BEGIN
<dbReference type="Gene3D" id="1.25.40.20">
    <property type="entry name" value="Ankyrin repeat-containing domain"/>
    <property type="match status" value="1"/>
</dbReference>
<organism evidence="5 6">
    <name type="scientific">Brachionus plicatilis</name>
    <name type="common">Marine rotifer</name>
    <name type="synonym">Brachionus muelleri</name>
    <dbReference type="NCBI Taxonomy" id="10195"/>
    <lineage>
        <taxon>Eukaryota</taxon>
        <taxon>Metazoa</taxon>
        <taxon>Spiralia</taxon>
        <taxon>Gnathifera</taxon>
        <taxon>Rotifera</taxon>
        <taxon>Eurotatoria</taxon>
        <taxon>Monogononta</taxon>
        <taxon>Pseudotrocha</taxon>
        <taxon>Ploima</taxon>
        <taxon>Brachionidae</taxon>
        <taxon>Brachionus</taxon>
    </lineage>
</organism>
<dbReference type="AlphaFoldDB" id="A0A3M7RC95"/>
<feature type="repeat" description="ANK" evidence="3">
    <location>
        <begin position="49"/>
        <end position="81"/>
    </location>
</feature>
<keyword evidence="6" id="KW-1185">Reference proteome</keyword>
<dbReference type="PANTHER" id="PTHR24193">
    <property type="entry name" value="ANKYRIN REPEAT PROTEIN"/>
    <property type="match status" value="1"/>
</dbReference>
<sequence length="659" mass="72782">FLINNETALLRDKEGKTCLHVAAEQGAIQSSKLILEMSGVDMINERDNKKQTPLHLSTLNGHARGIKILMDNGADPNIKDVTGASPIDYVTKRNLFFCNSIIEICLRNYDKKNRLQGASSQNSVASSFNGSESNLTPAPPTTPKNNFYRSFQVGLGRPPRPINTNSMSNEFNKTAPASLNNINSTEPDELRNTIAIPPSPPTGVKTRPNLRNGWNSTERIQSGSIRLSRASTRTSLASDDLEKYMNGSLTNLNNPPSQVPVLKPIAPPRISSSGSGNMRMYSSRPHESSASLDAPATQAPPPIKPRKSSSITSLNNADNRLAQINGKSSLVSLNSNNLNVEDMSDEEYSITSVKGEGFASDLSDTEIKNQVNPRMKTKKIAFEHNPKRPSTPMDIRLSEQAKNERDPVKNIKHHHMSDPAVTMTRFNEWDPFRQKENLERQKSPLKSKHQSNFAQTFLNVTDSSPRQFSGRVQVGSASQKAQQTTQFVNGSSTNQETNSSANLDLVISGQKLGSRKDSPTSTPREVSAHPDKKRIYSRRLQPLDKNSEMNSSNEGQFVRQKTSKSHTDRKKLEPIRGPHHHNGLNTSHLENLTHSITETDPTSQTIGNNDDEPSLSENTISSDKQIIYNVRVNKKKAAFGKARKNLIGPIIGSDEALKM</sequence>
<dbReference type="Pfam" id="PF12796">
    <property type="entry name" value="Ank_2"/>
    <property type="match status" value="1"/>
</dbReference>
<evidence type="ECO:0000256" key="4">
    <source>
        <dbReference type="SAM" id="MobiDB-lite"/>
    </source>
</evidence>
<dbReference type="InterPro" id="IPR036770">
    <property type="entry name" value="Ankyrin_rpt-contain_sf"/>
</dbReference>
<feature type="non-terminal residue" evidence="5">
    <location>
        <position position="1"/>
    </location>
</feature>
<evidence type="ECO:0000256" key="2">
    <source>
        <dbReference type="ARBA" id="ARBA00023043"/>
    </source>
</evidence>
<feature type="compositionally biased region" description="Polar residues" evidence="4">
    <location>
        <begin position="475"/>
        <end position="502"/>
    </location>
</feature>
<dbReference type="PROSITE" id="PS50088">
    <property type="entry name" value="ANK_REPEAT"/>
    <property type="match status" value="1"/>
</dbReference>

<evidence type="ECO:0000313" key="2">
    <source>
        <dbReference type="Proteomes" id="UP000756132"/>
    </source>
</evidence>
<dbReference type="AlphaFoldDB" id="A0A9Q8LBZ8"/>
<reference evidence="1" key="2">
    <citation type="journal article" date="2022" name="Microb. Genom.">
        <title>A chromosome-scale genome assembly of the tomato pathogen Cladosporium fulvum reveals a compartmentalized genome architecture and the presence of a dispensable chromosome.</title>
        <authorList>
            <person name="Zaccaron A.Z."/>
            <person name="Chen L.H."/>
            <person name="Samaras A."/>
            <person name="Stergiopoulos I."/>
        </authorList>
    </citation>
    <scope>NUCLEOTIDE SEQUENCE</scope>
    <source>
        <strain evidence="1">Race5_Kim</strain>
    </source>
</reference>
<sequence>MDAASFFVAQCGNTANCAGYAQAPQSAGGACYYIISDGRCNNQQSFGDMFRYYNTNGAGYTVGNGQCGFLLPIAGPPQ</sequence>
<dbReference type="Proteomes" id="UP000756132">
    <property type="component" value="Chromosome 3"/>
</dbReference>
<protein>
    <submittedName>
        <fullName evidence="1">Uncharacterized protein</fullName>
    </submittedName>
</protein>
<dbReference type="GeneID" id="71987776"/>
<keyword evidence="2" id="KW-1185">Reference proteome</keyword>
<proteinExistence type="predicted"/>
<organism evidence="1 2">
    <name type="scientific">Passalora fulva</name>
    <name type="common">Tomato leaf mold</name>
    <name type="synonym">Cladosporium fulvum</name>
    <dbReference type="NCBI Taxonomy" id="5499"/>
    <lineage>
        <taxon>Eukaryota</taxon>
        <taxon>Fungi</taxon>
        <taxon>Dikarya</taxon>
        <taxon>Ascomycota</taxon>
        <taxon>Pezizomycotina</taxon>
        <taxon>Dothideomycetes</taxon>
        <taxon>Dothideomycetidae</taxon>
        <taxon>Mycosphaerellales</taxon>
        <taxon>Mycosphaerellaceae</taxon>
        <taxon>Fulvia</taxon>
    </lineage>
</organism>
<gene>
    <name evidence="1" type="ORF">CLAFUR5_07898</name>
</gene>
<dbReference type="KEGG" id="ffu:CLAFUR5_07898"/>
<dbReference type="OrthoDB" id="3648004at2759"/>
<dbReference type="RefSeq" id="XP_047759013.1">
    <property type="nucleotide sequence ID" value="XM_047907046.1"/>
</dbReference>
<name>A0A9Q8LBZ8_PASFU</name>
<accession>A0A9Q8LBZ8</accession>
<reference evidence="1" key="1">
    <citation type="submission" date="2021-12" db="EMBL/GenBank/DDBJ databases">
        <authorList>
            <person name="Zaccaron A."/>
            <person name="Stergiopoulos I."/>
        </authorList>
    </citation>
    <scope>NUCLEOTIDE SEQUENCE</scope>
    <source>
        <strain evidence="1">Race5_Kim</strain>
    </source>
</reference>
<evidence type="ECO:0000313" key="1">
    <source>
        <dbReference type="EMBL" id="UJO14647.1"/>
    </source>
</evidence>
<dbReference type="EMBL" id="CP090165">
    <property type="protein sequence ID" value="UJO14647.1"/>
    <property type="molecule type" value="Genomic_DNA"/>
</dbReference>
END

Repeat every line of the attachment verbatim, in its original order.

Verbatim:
<dbReference type="Gene3D" id="1.25.40.20">
    <property type="entry name" value="Ankyrin repeat-containing domain"/>
    <property type="match status" value="1"/>
</dbReference>
<organism evidence="5 6">
    <name type="scientific">Brachionus plicatilis</name>
    <name type="common">Marine rotifer</name>
    <name type="synonym">Brachionus muelleri</name>
    <dbReference type="NCBI Taxonomy" id="10195"/>
    <lineage>
        <taxon>Eukaryota</taxon>
        <taxon>Metazoa</taxon>
        <taxon>Spiralia</taxon>
        <taxon>Gnathifera</taxon>
        <taxon>Rotifera</taxon>
        <taxon>Eurotatoria</taxon>
        <taxon>Monogononta</taxon>
        <taxon>Pseudotrocha</taxon>
        <taxon>Ploima</taxon>
        <taxon>Brachionidae</taxon>
        <taxon>Brachionus</taxon>
    </lineage>
</organism>
<dbReference type="AlphaFoldDB" id="A0A3M7RC95"/>
<feature type="repeat" description="ANK" evidence="3">
    <location>
        <begin position="49"/>
        <end position="81"/>
    </location>
</feature>
<keyword evidence="6" id="KW-1185">Reference proteome</keyword>
<dbReference type="PANTHER" id="PTHR24193">
    <property type="entry name" value="ANKYRIN REPEAT PROTEIN"/>
    <property type="match status" value="1"/>
</dbReference>
<sequence length="659" mass="72782">FLINNETALLRDKEGKTCLHVAAEQGAIQSSKLILEMSGVDMINERDNKKQTPLHLSTLNGHARGIKILMDNGADPNIKDVTGASPIDYVTKRNLFFCNSIIEICLRNYDKKNRLQGASSQNSVASSFNGSESNLTPAPPTTPKNNFYRSFQVGLGRPPRPINTNSMSNEFNKTAPASLNNINSTEPDELRNTIAIPPSPPTGVKTRPNLRNGWNSTERIQSGSIRLSRASTRTSLASDDLEKYMNGSLTNLNNPPSQVPVLKPIAPPRISSSGSGNMRMYSSRPHESSASLDAPATQAPPPIKPRKSSSITSLNNADNRLAQINGKSSLVSLNSNNLNVEDMSDEEYSITSVKGEGFASDLSDTEIKNQVNPRMKTKKIAFEHNPKRPSTPMDIRLSEQAKNERDPVKNIKHHHMSDPAVTMTRFNEWDPFRQKENLERQKSPLKSKHQSNFAQTFLNVTDSSPRQFSGRVQVGSASQKAQQTTQFVNGSSTNQETNSSANLDLVISGQKLGSRKDSPTSTPREVSAHPDKKRIYSRRLQPLDKNSEMNSSNEGQFVRQKTSKSHTDRKKLEPIRGPHHHNGLNTSHLENLTHSITETDPTSQTIGNNDDEPSLSENTISSDKQIIYNVRVNKKKAAFGKARKNLIGPIIGSDEALKM</sequence>
<dbReference type="Pfam" id="PF12796">
    <property type="entry name" value="Ank_2"/>
    <property type="match status" value="1"/>
</dbReference>
<evidence type="ECO:0000256" key="4">
    <source>
        <dbReference type="SAM" id="MobiDB-lite"/>
    </source>
</evidence>
<dbReference type="InterPro" id="IPR036770">
    <property type="entry name" value="Ankyrin_rpt-contain_sf"/>
</dbReference>
<feature type="non-terminal residue" evidence="5">
    <location>
        <position position="1"/>
    </location>
</feature>
<evidence type="ECO:0000256" key="2">
    <source>
        <dbReference type="ARBA" id="ARBA00023043"/>
    </source>
</evidence>
<feature type="compositionally biased region" description="Polar residues" evidence="4">
    <location>
        <begin position="475"/>
        <end position="502"/>
    </location>
</feature>
<dbReference type="PROSITE" id="PS50088">
    <property type="entry name" value="ANK_REPEAT"/>
    <property type="match status" value="1"/>
</dbReference>

<evidence type="ECO:0000313" key="2">
    <source>
        <dbReference type="Proteomes" id="UP000756132"/>
    </source>
</evidence>
<dbReference type="AlphaFoldDB" id="A0A9Q8LBZ8"/>
<reference evidence="1" key="2">
    <citation type="journal article" date="2022" name="Microb. Genom.">
        <title>A chromosome-scale genome assembly of the tomato pathogen Cladosporium fulvum reveals a compartmentalized genome architecture and the presence of a dispensable chromosome.</title>
        <authorList>
            <person name="Zaccaron A.Z."/>
            <person name="Chen L.H."/>
            <person name="Samaras A."/>
            <person name="Stergiopoulos I."/>
        </authorList>
    </citation>
    <scope>NUCLEOTIDE SEQUENCE</scope>
    <source>
        <strain evidence="1">Race5_Kim</strain>
    </source>
</reference>
<sequence>MDAASFFVAQCGNTANCAGYAQAPQSAGGACYYIISDGRCNNQQSFGDMFRYYNTNGAGYTVGNGQCGFLLPIAGPPQ</sequence>
<dbReference type="Proteomes" id="UP000756132">
    <property type="component" value="Chromosome 3"/>
</dbReference>
<protein>
    <submittedName>
        <fullName evidence="1">Uncharacterized protein</fullName>
    </submittedName>
</protein>
<dbReference type="GeneID" id="71987776"/>
<keyword evidence="2" id="KW-1185">Reference proteome</keyword>
<proteinExistence type="predicted"/>
<organism evidence="1 2">
    <name type="scientific">Passalora fulva</name>
    <name type="common">Tomato leaf mold</name>
    <name type="synonym">Cladosporium fulvum</name>
    <dbReference type="NCBI Taxonomy" id="5499"/>
    <lineage>
        <taxon>Eukaryota</taxon>
        <taxon>Fungi</taxon>
        <taxon>Dikarya</taxon>
        <taxon>Ascomycota</taxon>
        <taxon>Pezizomycotina</taxon>
        <taxon>Dothideomycetes</taxon>
        <taxon>Dothideomycetidae</taxon>
        <taxon>Mycosphaerellales</taxon>
        <taxon>Mycosphaerellaceae</taxon>
        <taxon>Fulvia</taxon>
    </lineage>
</organism>
<gene>
    <name evidence="1" type="ORF">CLAFUR5_07898</name>
</gene>
<dbReference type="KEGG" id="ffu:CLAFUR5_07898"/>
<dbReference type="OrthoDB" id="3648004at2759"/>
<dbReference type="RefSeq" id="XP_047759013.1">
    <property type="nucleotide sequence ID" value="XM_047907046.1"/>
</dbReference>
<name>A0A9Q8LBZ8_PASFU</name>
<accession>A0A9Q8LBZ8</accession>
<reference evidence="1" key="1">
    <citation type="submission" date="2021-12" db="EMBL/GenBank/DDBJ databases">
        <authorList>
            <person name="Zaccaron A."/>
            <person name="Stergiopoulos I."/>
        </authorList>
    </citation>
    <scope>NUCLEOTIDE SEQUENCE</scope>
    <source>
        <strain evidence="1">Race5_Kim</strain>
    </source>
</reference>
<evidence type="ECO:0000313" key="1">
    <source>
        <dbReference type="EMBL" id="UJO14647.1"/>
    </source>
</evidence>
<dbReference type="EMBL" id="CP090165">
    <property type="protein sequence ID" value="UJO14647.1"/>
    <property type="molecule type" value="Genomic_DNA"/>
</dbReference>